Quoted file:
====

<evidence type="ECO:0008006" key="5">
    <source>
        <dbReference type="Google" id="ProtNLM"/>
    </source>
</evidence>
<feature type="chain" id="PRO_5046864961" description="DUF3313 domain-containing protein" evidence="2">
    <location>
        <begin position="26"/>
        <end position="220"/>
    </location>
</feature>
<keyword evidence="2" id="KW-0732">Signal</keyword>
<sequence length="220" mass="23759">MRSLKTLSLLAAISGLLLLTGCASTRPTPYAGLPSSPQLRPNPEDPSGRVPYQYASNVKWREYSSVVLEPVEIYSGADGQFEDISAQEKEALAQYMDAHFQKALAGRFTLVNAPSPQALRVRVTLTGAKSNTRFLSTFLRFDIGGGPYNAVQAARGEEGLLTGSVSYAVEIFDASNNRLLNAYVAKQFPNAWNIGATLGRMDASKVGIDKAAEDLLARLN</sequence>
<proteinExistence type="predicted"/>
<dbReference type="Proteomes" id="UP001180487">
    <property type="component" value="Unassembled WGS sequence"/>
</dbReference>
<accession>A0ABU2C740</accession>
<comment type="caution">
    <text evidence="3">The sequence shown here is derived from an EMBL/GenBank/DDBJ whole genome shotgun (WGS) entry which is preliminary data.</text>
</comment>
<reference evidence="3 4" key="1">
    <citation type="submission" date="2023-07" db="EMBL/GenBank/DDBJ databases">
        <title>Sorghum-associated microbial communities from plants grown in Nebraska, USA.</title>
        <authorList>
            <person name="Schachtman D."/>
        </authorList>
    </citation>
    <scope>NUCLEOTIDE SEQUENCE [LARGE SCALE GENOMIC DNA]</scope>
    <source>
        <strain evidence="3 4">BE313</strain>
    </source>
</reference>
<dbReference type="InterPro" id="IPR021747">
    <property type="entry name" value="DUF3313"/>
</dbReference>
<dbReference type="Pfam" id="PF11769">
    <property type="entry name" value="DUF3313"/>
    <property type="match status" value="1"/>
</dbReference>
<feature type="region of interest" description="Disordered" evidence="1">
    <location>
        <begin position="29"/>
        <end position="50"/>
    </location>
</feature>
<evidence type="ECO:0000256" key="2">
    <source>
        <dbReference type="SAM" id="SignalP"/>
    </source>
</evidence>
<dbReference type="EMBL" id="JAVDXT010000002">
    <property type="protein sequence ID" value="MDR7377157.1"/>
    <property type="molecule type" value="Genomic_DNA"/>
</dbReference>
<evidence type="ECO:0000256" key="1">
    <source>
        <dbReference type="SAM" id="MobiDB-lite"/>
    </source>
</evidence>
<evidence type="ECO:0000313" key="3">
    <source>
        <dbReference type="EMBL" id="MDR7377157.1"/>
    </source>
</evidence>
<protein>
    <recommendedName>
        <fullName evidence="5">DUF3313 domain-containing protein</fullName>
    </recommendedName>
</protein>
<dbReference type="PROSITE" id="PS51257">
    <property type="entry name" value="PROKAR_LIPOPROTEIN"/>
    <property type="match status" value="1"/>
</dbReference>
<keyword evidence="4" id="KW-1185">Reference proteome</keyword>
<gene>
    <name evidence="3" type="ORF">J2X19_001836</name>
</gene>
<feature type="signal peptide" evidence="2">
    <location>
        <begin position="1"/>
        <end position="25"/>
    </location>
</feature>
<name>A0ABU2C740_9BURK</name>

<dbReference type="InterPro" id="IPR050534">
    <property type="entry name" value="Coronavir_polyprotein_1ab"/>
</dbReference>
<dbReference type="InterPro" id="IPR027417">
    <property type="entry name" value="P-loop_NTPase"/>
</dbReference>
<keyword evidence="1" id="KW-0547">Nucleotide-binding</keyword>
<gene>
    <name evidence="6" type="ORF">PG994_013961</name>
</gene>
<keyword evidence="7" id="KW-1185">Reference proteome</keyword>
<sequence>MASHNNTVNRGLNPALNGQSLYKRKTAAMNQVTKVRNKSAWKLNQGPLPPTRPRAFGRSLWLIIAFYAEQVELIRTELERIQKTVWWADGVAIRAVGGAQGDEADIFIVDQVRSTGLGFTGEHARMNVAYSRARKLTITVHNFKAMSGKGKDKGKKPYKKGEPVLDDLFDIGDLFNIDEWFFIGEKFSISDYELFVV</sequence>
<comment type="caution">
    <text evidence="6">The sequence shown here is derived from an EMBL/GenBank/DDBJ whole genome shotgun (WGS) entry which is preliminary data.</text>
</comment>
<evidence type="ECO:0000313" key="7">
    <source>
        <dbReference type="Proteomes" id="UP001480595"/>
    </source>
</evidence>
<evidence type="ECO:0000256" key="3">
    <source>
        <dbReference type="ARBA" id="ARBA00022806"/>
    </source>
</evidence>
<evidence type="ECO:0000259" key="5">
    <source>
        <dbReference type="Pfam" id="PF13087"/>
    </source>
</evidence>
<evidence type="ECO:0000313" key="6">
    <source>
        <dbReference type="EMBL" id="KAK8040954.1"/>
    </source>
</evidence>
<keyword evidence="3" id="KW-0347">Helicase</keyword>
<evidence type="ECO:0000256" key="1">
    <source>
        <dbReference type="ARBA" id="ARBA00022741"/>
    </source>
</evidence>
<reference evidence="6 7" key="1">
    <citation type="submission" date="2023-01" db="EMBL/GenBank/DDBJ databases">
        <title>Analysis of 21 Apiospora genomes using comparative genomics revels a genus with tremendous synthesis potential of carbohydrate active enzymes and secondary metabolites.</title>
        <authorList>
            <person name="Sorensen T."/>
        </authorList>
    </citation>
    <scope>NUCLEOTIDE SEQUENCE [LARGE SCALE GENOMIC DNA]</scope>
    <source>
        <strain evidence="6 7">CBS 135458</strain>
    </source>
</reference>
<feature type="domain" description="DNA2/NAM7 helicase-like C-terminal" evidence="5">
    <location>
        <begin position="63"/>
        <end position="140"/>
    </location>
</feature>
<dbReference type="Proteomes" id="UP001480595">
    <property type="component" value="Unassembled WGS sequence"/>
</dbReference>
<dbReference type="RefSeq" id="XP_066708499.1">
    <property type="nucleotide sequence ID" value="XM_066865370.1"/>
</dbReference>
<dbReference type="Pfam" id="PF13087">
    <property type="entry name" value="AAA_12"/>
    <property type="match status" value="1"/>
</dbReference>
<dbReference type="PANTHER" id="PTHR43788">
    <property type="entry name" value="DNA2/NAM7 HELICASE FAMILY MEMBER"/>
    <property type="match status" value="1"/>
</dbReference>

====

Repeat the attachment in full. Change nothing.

<evidence type="ECO:0008006" key="5">
    <source>
        <dbReference type="Google" id="ProtNLM"/>
    </source>
</evidence>
<feature type="chain" id="PRO_5046864961" description="DUF3313 domain-containing protein" evidence="2">
    <location>
        <begin position="26"/>
        <end position="220"/>
    </location>
</feature>
<keyword evidence="2" id="KW-0732">Signal</keyword>
<sequence length="220" mass="23759">MRSLKTLSLLAAISGLLLLTGCASTRPTPYAGLPSSPQLRPNPEDPSGRVPYQYASNVKWREYSSVVLEPVEIYSGADGQFEDISAQEKEALAQYMDAHFQKALAGRFTLVNAPSPQALRVRVTLTGAKSNTRFLSTFLRFDIGGGPYNAVQAARGEEGLLTGSVSYAVEIFDASNNRLLNAYVAKQFPNAWNIGATLGRMDASKVGIDKAAEDLLARLN</sequence>
<proteinExistence type="predicted"/>
<dbReference type="Proteomes" id="UP001180487">
    <property type="component" value="Unassembled WGS sequence"/>
</dbReference>
<accession>A0ABU2C740</accession>
<comment type="caution">
    <text evidence="3">The sequence shown here is derived from an EMBL/GenBank/DDBJ whole genome shotgun (WGS) entry which is preliminary data.</text>
</comment>
<reference evidence="3 4" key="1">
    <citation type="submission" date="2023-07" db="EMBL/GenBank/DDBJ databases">
        <title>Sorghum-associated microbial communities from plants grown in Nebraska, USA.</title>
        <authorList>
            <person name="Schachtman D."/>
        </authorList>
    </citation>
    <scope>NUCLEOTIDE SEQUENCE [LARGE SCALE GENOMIC DNA]</scope>
    <source>
        <strain evidence="3 4">BE313</strain>
    </source>
</reference>
<dbReference type="InterPro" id="IPR021747">
    <property type="entry name" value="DUF3313"/>
</dbReference>
<dbReference type="Pfam" id="PF11769">
    <property type="entry name" value="DUF3313"/>
    <property type="match status" value="1"/>
</dbReference>
<feature type="region of interest" description="Disordered" evidence="1">
    <location>
        <begin position="29"/>
        <end position="50"/>
    </location>
</feature>
<evidence type="ECO:0000256" key="2">
    <source>
        <dbReference type="SAM" id="SignalP"/>
    </source>
</evidence>
<dbReference type="EMBL" id="JAVDXT010000002">
    <property type="protein sequence ID" value="MDR7377157.1"/>
    <property type="molecule type" value="Genomic_DNA"/>
</dbReference>
<evidence type="ECO:0000256" key="1">
    <source>
        <dbReference type="SAM" id="MobiDB-lite"/>
    </source>
</evidence>
<evidence type="ECO:0000313" key="3">
    <source>
        <dbReference type="EMBL" id="MDR7377157.1"/>
    </source>
</evidence>
<protein>
    <recommendedName>
        <fullName evidence="5">DUF3313 domain-containing protein</fullName>
    </recommendedName>
</protein>
<dbReference type="PROSITE" id="PS51257">
    <property type="entry name" value="PROKAR_LIPOPROTEIN"/>
    <property type="match status" value="1"/>
</dbReference>
<keyword evidence="4" id="KW-1185">Reference proteome</keyword>
<gene>
    <name evidence="3" type="ORF">J2X19_001836</name>
</gene>
<feature type="signal peptide" evidence="2">
    <location>
        <begin position="1"/>
        <end position="25"/>
    </location>
</feature>
<name>A0ABU2C740_9BURK</name>

<dbReference type="InterPro" id="IPR050534">
    <property type="entry name" value="Coronavir_polyprotein_1ab"/>
</dbReference>
<dbReference type="InterPro" id="IPR027417">
    <property type="entry name" value="P-loop_NTPase"/>
</dbReference>
<keyword evidence="1" id="KW-0547">Nucleotide-binding</keyword>
<gene>
    <name evidence="6" type="ORF">PG994_013961</name>
</gene>
<keyword evidence="7" id="KW-1185">Reference proteome</keyword>
<sequence>MASHNNTVNRGLNPALNGQSLYKRKTAAMNQVTKVRNKSAWKLNQGPLPPTRPRAFGRSLWLIIAFYAEQVELIRTELERIQKTVWWADGVAIRAVGGAQGDEADIFIVDQVRSTGLGFTGEHARMNVAYSRARKLTITVHNFKAMSGKGKDKGKKPYKKGEPVLDDLFDIGDLFNIDEWFFIGEKFSISDYELFVV</sequence>
<comment type="caution">
    <text evidence="6">The sequence shown here is derived from an EMBL/GenBank/DDBJ whole genome shotgun (WGS) entry which is preliminary data.</text>
</comment>
<evidence type="ECO:0000313" key="7">
    <source>
        <dbReference type="Proteomes" id="UP001480595"/>
    </source>
</evidence>
<evidence type="ECO:0000256" key="3">
    <source>
        <dbReference type="ARBA" id="ARBA00022806"/>
    </source>
</evidence>
<evidence type="ECO:0000259" key="5">
    <source>
        <dbReference type="Pfam" id="PF13087"/>
    </source>
</evidence>
<evidence type="ECO:0000313" key="6">
    <source>
        <dbReference type="EMBL" id="KAK8040954.1"/>
    </source>
</evidence>
<keyword evidence="3" id="KW-0347">Helicase</keyword>
<evidence type="ECO:0000256" key="1">
    <source>
        <dbReference type="ARBA" id="ARBA00022741"/>
    </source>
</evidence>
<reference evidence="6 7" key="1">
    <citation type="submission" date="2023-01" db="EMBL/GenBank/DDBJ databases">
        <title>Analysis of 21 Apiospora genomes using comparative genomics revels a genus with tremendous synthesis potential of carbohydrate active enzymes and secondary metabolites.</title>
        <authorList>
            <person name="Sorensen T."/>
        </authorList>
    </citation>
    <scope>NUCLEOTIDE SEQUENCE [LARGE SCALE GENOMIC DNA]</scope>
    <source>
        <strain evidence="6 7">CBS 135458</strain>
    </source>
</reference>
<feature type="domain" description="DNA2/NAM7 helicase-like C-terminal" evidence="5">
    <location>
        <begin position="63"/>
        <end position="140"/>
    </location>
</feature>
<dbReference type="Proteomes" id="UP001480595">
    <property type="component" value="Unassembled WGS sequence"/>
</dbReference>
<dbReference type="RefSeq" id="XP_066708499.1">
    <property type="nucleotide sequence ID" value="XM_066865370.1"/>
</dbReference>
<dbReference type="Pfam" id="PF13087">
    <property type="entry name" value="AAA_12"/>
    <property type="match status" value="1"/>
</dbReference>
<dbReference type="PANTHER" id="PTHR43788">
    <property type="entry name" value="DNA2/NAM7 HELICASE FAMILY MEMBER"/>
    <property type="match status" value="1"/>
</dbReference>